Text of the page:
"Unsustainable" means... "change is coming." And, you might not like the form change takes.
By the time people start talking about the sustainability of something--like spreading salt on streets--you can bet it's been going on for a long time. And, you can bet there's a good reason why people don't want to change. So, sustainability issues always involve tough choices. And if we don't make those tough choices, then reality forces change upon us.
Salt on roads
Take de-icing salt as an example--as practiced by the Madison. Salt use began in 1959. By 1973 it was recognized as a problem, and by 1977 the city set a target for the maximum amount to be spread in any winter. But salt use continued to rise more or less steadily. For the last decade, we've exceeded that target by 265%. So, for 34 years, we've been failing to solve the salt issue.
Meanwhile, the salt levels in all of Madison's lakes have continued to climb, while salt levels in half the city's wells are trending higher. Three of the wells exceed levels of salt recommended for people on low-salt diets. Scientists warn that if these trends continue, there could be widespread damage in aquatic ecosystems. But they can't say exactly when or how that damage will occur. It's like our own local version of the climate debate.
Each city administration tinkers with some technical adjustments to the salt spreading machines, while kicking most of the problem down the road to the next administration. So, do we just wait around for the universe to lower the boom on us, in some unpleasant way? Or do we decide for ourselves how we want to avert whatever unpleasant future might be lurking?
If only there were some clear cut menace waiting down the road, it would be easier to take action. But probably, the "end of sustainability for salt" won't arrive with trumpets and lightning. Instead, with a little imagination, here's what could happen.
Our bridges rust away until, combined with other severe economic pressures, the city finds them too expensive to repair. Cars become more expensive to operate, because of the increasing cost of fuel, added to heavy depreciation from rust--caused by road salt. So tourists stay home, and we lose all that revenue. And, people also stay home because the fish are floating belly up in our lakes. As wells become more salty, the city defends against expensive lawsuits from people whose health has been harmed, and then millions more are spent to drill deeper wells.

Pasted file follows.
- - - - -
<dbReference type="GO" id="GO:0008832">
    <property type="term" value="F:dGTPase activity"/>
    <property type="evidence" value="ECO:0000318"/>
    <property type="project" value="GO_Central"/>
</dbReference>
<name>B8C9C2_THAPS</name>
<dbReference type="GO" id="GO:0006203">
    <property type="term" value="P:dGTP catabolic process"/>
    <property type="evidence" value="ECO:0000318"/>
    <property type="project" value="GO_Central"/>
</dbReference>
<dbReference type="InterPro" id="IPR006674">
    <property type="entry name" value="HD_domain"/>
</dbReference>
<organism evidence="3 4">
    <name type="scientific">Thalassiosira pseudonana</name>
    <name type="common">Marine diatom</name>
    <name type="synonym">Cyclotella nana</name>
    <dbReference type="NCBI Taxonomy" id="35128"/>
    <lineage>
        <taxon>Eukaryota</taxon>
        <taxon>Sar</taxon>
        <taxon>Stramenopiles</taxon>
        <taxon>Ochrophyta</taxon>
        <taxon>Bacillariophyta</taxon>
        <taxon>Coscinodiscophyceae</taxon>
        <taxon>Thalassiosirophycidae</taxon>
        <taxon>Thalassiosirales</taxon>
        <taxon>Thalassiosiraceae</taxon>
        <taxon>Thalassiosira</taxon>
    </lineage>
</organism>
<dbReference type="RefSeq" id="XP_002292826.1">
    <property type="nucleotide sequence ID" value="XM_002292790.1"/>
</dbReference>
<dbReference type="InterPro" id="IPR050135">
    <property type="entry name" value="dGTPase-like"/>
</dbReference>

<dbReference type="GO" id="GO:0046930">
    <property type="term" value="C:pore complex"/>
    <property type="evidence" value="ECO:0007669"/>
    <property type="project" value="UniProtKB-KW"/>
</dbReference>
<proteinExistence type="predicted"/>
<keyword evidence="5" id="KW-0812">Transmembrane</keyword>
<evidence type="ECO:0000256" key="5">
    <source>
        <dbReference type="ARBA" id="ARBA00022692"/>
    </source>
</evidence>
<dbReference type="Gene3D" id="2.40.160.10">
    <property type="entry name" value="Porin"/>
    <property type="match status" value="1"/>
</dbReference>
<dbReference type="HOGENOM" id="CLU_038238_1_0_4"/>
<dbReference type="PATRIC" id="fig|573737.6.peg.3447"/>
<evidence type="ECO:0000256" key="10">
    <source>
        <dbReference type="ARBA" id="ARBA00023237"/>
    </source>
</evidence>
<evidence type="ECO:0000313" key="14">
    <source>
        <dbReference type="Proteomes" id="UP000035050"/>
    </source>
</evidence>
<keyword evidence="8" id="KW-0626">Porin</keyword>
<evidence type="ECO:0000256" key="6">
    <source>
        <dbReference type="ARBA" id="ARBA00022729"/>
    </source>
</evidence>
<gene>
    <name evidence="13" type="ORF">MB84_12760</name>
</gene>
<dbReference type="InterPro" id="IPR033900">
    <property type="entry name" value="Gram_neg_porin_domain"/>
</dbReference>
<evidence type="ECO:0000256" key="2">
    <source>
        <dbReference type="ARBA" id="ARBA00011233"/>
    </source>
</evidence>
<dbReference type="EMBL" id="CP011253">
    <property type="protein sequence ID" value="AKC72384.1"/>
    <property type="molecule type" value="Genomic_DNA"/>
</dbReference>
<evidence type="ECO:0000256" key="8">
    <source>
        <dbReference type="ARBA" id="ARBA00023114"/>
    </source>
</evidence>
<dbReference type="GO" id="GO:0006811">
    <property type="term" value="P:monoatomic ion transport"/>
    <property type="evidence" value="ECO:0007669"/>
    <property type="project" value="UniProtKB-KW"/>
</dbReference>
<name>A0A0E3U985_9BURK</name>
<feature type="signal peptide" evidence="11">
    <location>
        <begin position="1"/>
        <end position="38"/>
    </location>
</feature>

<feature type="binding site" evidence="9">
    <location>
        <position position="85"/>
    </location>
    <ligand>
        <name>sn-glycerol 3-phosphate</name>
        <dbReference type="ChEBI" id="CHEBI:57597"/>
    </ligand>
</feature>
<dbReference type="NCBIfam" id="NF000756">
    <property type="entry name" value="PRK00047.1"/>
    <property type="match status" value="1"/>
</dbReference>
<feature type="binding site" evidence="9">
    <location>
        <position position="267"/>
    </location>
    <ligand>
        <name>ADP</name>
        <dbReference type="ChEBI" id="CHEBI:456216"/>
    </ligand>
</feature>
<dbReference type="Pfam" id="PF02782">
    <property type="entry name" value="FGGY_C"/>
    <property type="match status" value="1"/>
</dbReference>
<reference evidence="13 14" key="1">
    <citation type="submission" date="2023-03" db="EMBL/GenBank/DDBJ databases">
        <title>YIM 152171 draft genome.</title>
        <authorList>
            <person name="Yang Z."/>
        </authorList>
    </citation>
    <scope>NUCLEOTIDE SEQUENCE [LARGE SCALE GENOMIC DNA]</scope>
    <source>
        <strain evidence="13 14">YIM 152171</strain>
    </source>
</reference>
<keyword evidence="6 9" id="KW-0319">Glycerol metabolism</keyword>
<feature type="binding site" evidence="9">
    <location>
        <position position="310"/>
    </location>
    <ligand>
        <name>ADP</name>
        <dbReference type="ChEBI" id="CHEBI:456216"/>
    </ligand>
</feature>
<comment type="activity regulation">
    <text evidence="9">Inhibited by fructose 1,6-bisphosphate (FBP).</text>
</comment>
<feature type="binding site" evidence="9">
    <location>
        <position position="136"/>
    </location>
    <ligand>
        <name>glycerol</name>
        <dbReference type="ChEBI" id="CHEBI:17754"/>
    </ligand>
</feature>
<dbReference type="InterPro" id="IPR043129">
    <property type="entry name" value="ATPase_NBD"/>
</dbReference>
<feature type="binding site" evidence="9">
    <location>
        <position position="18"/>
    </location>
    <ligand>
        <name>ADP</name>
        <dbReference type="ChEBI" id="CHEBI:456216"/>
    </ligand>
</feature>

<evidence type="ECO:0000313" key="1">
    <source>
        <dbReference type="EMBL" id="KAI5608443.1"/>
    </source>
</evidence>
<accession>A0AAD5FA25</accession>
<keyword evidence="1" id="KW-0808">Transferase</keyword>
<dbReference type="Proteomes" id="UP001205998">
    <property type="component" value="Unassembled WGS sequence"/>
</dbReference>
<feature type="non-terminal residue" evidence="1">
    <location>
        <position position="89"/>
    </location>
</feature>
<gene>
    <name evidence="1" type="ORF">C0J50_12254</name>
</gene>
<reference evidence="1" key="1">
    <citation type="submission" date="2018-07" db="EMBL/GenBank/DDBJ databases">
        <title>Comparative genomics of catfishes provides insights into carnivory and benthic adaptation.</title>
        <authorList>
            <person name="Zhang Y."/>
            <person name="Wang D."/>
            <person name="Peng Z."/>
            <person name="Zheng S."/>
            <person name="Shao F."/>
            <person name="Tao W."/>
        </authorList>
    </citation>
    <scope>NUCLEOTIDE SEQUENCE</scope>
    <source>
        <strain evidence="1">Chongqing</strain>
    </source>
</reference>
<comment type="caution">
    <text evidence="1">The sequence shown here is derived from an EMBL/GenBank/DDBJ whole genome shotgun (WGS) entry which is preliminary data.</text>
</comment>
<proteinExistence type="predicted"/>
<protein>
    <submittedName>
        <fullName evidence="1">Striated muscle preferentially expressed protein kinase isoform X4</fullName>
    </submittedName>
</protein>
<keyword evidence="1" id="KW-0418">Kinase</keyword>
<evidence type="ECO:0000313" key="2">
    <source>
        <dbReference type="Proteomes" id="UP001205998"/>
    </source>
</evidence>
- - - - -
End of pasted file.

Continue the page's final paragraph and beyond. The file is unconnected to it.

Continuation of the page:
The end to salt finally comes when a bankrupt city simply finds it too expensive to send out fleets of trucks every winter to spread the stuff. If only we had saved the money spent on salt, BEFORE all that corrosion and environmental damage bankrupted the city.
Here's something to think about. This problem is a ticking bomb, because groundwater flows very slowly. More than half the salt makes its way into the groundwater. The groundwater is a giant reservoir that dilutes all the salt, and makes it seem less of a problem. The pure groundwater still there seeps into our lakes and streams all year, diluting the salt recently flushed into the streams.
But once the groundwater reservoir becomes salty, we lose that natural flushing. Each spring thaw will dump salty water into streams already salty. Then, the whole destructive process will accelerate--with the lakes building salt levels faster.
Or, if the city eventually does start to cut back on salt, their good efforts will have less and less effect, due to salt seeping out of the ground.
Over two thousand years ago, Rome finally conquered the rival city of Carthage. To make sure Carthage would never rise again, Rome salted the ground of Carthage, to destroy their economic base. Isn't it strange... we seem to be doing the same thing to ourselves--ever so slowly. Tick, tick....
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More about salt overuse in Madison here.
The photo at top was one of many carp found dead at Odana ponds, on 4/1/11. Biologists said it was likely due to oxygen deficiency. But... it turns out that high salt levels make oxygen depletion more likely. And, very high levels of salt were measured in the pond about this time. This is a good eaxample of how we have to take action, even when the science isn't very clear.